Ever since the first person woke up yawning and stretching from the first sleep, dreams have intrigued humankind. At some point all of us have been mystified or terrified or delighted by a vivid dream, and we all wonder -- what do our dreams mean? In her inspiring book, Dream Power, Los Angeles Times dream columnist Cynthia Richmond draws on her experience as a therapist and dream counselor to show us how to harness the power of our dreams and make our life goals come true.
Understanding our dreams can give us a huge advantage in all facets of life, Richmond demonstrates -- in work, love, health, and spirituality. "By listening to what your subconscious mind and your spirit tell you through your dreams," she predicts, "you will have all the tools you need to achieve the life you want."
But before we can interpret our dreams -- and change our lives -- we need to learn how to remember them, and so Dream Power begins with a simple tutorial in the art of recall. After providing us with practical, step-by-step techniques for gaining access to our dream lives, Richmond then charts the landscape of dream themes and their rich, perplexing meanings. Most of us have dreams that fall into certain important categories -- dreams of departed loved ones, schools and tests, flying, water, public nudity, and sex. Analyzing more than 200 real-life dreams (some from celebrities such as Jane Seymour and Kelsey Grammer), Richmond reveals the common themes, symbols, and meanings that run throughout them.
Our dreams express universal hopes and fears, and these Richmond explores with warmth and insight. But she also takes traditional dream interpretation an important step further, showing us how to transform our insights into life-changing opportunities. To understand our dreams fully, she insists, we must look deep into our hearts and souls and ask: What do we want out of our lives? What are we afraid of and what do we love? Who are we? The answers to these questions will come to us in our sleep, if we recognize the wisdom and truth of the dream world. "Every one of us has a lesson to learn and a gift to offer to the world," Richmond declares. The wisdom of those lessons can help us make powerful changes in our spiritual, social, professional, and romantic lives. As Cynthia Richmond shows us with authority and inspiration, the path to a better life is only a dream away.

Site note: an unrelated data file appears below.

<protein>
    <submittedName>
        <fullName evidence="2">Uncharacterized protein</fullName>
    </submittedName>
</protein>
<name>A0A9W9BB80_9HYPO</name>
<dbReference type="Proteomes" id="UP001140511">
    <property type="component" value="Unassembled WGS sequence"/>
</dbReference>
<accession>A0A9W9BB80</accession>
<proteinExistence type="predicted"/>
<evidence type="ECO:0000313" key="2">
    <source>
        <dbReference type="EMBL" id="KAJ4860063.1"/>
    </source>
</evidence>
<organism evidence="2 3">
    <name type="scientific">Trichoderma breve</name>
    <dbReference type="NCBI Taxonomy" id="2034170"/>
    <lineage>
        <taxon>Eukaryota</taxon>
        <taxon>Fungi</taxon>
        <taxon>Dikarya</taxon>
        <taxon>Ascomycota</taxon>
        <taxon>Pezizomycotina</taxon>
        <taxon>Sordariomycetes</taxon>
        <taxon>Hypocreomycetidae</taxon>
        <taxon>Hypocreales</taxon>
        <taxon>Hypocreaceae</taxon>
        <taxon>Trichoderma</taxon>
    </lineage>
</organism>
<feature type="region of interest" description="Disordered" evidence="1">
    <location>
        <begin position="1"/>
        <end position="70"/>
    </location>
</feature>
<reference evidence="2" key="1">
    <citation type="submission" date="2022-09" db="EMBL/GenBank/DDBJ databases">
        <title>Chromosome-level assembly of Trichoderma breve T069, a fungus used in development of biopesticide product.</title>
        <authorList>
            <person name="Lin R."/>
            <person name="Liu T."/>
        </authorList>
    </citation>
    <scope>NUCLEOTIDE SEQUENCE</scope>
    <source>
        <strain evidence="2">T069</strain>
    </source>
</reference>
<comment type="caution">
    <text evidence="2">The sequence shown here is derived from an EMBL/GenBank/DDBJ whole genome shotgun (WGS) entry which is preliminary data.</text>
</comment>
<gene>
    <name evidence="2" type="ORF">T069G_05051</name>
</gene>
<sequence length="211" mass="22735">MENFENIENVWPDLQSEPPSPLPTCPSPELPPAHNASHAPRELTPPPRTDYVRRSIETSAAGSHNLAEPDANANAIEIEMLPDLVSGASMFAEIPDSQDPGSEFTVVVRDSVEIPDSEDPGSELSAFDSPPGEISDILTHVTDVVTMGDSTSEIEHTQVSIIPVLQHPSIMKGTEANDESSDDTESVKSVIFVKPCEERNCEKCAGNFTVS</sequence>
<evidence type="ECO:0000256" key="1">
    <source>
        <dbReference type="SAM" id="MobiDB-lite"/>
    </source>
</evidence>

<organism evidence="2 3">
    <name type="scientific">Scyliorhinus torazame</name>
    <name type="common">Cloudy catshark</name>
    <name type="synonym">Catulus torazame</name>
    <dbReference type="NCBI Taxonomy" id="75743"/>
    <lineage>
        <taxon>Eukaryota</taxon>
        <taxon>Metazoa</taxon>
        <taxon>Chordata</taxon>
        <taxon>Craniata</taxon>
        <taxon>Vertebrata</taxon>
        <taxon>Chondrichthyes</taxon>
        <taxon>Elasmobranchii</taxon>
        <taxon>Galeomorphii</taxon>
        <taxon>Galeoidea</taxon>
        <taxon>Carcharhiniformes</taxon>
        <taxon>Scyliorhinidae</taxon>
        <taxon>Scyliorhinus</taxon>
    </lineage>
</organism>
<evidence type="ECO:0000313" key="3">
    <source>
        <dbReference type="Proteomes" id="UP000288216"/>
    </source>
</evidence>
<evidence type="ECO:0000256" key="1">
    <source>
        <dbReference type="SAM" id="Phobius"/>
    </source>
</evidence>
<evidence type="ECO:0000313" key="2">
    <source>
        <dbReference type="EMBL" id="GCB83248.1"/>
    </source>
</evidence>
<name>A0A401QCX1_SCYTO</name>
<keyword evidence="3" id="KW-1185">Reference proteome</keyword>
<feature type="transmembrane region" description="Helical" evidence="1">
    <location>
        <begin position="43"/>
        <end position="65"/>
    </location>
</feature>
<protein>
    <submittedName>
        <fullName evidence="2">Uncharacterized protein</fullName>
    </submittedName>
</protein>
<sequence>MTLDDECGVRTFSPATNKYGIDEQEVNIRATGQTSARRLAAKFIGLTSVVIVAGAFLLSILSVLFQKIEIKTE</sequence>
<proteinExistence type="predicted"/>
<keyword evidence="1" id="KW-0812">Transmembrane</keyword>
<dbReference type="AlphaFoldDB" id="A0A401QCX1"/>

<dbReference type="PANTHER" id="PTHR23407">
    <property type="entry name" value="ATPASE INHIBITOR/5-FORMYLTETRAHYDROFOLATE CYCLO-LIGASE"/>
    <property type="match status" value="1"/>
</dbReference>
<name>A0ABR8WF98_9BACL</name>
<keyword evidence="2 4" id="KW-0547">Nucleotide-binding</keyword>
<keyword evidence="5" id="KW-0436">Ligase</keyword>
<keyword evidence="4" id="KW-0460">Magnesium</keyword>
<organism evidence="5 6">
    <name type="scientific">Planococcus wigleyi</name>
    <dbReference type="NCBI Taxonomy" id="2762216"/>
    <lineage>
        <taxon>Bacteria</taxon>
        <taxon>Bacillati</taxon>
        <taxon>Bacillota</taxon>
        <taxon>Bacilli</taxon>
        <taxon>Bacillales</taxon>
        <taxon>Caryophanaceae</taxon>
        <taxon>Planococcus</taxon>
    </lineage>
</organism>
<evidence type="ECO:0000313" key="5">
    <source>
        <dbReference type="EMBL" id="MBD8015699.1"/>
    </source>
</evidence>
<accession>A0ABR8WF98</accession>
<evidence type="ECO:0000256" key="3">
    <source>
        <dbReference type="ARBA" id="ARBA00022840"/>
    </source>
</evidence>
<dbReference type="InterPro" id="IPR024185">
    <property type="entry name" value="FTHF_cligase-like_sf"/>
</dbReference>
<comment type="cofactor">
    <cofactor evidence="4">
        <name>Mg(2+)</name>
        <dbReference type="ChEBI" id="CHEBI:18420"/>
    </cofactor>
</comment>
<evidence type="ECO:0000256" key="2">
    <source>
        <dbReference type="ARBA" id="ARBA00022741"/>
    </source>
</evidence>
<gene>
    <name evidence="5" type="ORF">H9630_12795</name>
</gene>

Richmond's weekly dream-analysis column in the Los Angeles Times contains the disclaimer that it "should be read for entertainment purposes only." And so it is with her first book, a collection of sample dreams followed by possible meanings and questions to help dreamers analyze their own reveries. Richmond claims that dreams relieve stress; impart self-knowledge, inspiration and warnings; and solve problems. She even touches upon "astral projecting," in which the soul leaves the body during sleep to communicate with or visit "that which exists in spirit." But readers seeking an exhaustive examination of the age-old, worldwide tradition of dream analysis may be disappointed. Richmond invokes Freud, Jung and Joseph Campbell only once, and makes such questionable assertions as "studies show that as many as 12 to 15 percent of dreams may predict the future" without citing her sources. Instead, she offers prosaic advice for remembering dreams (e.g., write them down) and mostly superficial explanations for such common dream elements as water, vehicles and sex. Nonetheless, readers who enjoy checking their daily newspaper horoscopes may find this dream-analysis-lite equally entertaining.